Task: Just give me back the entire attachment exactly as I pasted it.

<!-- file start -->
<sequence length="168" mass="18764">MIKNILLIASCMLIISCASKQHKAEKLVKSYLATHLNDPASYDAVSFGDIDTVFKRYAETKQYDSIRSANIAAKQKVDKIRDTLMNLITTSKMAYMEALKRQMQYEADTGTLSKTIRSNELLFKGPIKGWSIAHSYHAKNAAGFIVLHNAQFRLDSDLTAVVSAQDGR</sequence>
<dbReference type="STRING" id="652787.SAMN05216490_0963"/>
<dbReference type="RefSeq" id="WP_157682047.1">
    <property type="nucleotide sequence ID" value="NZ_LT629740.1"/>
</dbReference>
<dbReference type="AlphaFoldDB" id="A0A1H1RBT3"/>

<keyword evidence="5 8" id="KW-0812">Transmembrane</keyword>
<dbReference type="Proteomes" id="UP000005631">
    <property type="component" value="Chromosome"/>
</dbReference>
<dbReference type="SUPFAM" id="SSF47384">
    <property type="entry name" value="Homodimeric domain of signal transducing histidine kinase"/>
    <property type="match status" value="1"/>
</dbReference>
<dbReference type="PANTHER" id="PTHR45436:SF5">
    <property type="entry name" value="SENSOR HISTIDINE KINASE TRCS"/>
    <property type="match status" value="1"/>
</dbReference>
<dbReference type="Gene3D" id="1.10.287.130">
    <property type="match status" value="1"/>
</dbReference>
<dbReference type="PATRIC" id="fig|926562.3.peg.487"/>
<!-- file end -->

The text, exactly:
<sequence length="168" mass="18764">MIKNILLIASCMLIISCASKQHKAEKLVKSYLATHLNDPASYDAVSFGDIDTVFKRYAETKQYDSIRSANIAAKQKVDKIRDTLMNLITTSKMAYMEALKRQMQYEADTGTLSKTIRSNELLFKGPIKGWSIAHSYHAKNAAGFIVLHNAQFRLDSDLTAVVSAQDGR</sequence>
<dbReference type="STRING" id="652787.SAMN05216490_0963"/>
<dbReference type="RefSeq" id="WP_157682047.1">
    <property type="nucleotide sequence ID" value="NZ_LT629740.1"/>
</dbReference>
<dbReference type="AlphaFoldDB" id="A0A1H1RBT3"/>

<keyword evidence="5 8" id="KW-0812">Transmembrane</keyword>
<dbReference type="Proteomes" id="UP000005631">
    <property type="component" value="Chromosome"/>
</dbReference>
<dbReference type="SUPFAM" id="SSF47384">
    <property type="entry name" value="Homodimeric domain of signal transducing histidine kinase"/>
    <property type="match status" value="1"/>
</dbReference>
<dbReference type="PANTHER" id="PTHR45436:SF5">
    <property type="entry name" value="SENSOR HISTIDINE KINASE TRCS"/>
    <property type="match status" value="1"/>
</dbReference>
<dbReference type="Gene3D" id="1.10.287.130">
    <property type="match status" value="1"/>
</dbReference>
<dbReference type="PATRIC" id="fig|926562.3.peg.487"/>